Raycasting sends out an invisible ray in a specific direction with a specific length, commonly used for ranged weapons and fps games Touched fires when it is collided with something, good for a combat system region3 is a data type describing a volume in a 3d space, used to replace hitboxes Magnitude is the distance between the origin and the result, commonly used for npcs
@dutycall11 explained very well how the systems you mentioned work, I’ll give you my insight based on my experience.
Raycast, unless you’re doing ranged weapons I wouldn’t use it since it’s a thin line, not ideal for melee systems. Or you can use RaycastHitbox module if you need very accurate hitboxes, ideal for weapons.
Touched, it’s good client-sided but pretty bad server-sided so if you don’t wanna take risks by making your detection client-sided, I don’t recommend it.
Region3, old and deprecated, please don’t use them. There’s a way better replacement I will mention later in the reply.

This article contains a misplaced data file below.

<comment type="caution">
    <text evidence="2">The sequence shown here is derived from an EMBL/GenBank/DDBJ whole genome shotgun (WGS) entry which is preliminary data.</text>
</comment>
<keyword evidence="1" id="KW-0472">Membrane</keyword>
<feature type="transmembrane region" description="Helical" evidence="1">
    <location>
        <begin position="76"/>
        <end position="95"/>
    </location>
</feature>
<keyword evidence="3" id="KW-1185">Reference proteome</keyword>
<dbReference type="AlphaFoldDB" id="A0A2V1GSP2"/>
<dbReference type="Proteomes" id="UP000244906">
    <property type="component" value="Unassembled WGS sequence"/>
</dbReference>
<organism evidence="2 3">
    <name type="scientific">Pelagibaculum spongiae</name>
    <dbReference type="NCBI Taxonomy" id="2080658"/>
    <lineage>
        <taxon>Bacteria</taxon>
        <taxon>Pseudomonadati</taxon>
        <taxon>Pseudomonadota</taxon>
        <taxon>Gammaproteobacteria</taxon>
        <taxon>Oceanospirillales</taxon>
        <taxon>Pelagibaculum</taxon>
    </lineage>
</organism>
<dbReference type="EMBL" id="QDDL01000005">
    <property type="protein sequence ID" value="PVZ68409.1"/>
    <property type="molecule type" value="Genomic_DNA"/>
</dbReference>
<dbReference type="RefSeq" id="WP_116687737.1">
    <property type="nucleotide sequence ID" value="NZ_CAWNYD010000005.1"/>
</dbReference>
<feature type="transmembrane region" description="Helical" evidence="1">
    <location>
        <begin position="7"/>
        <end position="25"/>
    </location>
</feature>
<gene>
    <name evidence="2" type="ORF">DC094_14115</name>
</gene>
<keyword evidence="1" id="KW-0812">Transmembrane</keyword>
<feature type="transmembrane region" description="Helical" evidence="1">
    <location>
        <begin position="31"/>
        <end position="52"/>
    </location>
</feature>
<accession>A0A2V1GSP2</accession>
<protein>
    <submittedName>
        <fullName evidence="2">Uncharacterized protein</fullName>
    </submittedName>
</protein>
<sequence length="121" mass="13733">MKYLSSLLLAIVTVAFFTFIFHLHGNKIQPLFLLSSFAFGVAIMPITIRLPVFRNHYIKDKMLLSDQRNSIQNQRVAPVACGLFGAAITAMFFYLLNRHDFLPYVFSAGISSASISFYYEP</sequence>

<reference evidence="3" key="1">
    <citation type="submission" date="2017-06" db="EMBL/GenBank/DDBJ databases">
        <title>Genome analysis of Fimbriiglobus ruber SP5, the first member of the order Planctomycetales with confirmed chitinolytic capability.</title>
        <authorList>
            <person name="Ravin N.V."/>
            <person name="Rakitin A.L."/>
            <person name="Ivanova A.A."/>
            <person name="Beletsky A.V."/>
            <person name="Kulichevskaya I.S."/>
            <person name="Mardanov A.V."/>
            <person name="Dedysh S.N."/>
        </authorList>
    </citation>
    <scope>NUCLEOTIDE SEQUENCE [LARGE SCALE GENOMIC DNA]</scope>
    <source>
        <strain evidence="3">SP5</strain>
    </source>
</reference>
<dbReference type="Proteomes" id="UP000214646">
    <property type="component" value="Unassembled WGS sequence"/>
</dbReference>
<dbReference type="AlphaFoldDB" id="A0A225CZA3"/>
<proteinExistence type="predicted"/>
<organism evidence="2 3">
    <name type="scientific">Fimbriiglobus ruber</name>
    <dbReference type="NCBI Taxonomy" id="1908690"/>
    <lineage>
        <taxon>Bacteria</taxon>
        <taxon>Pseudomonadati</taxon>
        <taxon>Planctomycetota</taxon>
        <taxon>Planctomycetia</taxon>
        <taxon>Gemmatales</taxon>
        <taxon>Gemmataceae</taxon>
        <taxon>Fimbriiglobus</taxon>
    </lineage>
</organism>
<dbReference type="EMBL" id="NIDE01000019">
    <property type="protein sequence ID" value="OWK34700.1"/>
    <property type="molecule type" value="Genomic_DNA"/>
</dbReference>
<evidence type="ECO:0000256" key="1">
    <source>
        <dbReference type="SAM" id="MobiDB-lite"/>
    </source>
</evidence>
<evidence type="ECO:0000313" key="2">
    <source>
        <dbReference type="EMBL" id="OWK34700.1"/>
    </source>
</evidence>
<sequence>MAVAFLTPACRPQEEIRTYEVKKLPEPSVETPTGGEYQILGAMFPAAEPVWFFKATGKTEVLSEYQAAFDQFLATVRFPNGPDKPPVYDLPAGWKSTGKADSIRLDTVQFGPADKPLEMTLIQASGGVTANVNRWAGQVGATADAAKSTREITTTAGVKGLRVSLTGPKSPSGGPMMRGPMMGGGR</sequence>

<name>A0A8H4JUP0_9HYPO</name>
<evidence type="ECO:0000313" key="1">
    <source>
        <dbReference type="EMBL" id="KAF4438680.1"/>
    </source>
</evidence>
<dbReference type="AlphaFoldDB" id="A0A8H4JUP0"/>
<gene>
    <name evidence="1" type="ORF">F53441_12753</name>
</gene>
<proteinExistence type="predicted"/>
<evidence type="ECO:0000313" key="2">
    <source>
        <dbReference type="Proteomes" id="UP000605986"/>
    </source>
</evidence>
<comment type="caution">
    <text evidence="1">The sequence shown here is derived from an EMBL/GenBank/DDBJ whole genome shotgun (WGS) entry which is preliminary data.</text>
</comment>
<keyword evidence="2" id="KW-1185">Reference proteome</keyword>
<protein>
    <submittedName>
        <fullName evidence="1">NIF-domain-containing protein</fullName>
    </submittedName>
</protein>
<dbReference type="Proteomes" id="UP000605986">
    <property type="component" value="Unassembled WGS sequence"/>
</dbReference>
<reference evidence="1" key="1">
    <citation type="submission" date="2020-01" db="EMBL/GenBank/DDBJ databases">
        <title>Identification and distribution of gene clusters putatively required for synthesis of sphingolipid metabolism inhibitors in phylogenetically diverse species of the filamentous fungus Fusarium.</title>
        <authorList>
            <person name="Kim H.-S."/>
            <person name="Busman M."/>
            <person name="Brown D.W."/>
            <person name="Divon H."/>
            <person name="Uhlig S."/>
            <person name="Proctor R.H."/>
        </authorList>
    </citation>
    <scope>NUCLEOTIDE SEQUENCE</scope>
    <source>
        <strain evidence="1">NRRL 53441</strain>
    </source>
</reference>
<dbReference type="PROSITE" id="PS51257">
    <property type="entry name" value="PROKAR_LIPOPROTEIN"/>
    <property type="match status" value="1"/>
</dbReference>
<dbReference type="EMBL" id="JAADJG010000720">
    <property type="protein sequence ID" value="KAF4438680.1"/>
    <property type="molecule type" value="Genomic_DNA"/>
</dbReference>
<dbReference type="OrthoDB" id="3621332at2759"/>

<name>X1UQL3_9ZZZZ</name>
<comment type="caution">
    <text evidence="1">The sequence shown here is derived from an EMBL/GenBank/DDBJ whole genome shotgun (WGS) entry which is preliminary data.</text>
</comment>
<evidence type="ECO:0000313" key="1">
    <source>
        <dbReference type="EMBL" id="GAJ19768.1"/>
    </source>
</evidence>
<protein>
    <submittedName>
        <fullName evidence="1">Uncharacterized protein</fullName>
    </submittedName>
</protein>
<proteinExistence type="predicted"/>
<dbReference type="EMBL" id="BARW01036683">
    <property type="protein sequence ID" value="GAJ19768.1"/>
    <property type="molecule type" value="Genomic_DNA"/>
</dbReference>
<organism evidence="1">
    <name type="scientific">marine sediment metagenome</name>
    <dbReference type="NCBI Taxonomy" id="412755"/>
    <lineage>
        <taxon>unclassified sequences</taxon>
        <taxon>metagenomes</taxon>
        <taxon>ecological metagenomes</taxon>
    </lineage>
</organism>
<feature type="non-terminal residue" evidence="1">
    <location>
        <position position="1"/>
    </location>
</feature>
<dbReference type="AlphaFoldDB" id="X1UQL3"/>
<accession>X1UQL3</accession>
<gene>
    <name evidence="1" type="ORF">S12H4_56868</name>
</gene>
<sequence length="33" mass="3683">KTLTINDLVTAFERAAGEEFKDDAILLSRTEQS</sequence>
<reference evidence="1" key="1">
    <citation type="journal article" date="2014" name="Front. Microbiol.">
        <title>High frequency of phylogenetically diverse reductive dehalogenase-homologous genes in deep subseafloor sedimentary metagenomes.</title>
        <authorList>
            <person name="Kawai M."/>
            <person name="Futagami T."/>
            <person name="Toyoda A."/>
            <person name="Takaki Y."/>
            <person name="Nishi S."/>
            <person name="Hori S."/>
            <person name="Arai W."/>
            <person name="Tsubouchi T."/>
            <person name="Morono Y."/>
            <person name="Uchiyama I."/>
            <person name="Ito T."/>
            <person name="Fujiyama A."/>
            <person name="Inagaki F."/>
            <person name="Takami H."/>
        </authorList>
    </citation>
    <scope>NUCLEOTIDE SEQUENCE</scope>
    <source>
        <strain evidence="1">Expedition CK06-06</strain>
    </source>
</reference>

Magnitude, probably the fastest method, better than any of the ones I mentioned before, however it’s not very customisable as it’s a sphere with all the three axis equal in size. I’m 90% sure ABA uses magnitude as its hitbox system.
If none of the above interest you, use OverlapParams. My game uses it and it’s wonderful. This system is similar to Region3 but newer, faster and of course not deprecated. I always use this as it’s the best for the type of hitboxes I want (square so not too accurate). You can customise the CFrame the square will be and the size too, as well as use OverlapParams (similar to RaycastParams) to decide which parts to whitelist/blacklist (very good if you make your own hitbox parts and attach them to players’ characters). Also, a method of OverlapParams is very similar to magnitude, but better as it’s more customisable (as it also has the whitelist/blacklist system).
More likely than not, most if not all the games you mentioned use OverlapParams for spatial querying.
It all depends on what you’re going for - OverlapParams work great for good hitboxes, especially for the type of game which you seem to be going for, but don’t offer precise enough information - e.g, where exactly was something hit? Raycasts provide this information, but are generally a bit trickier to work with and setup.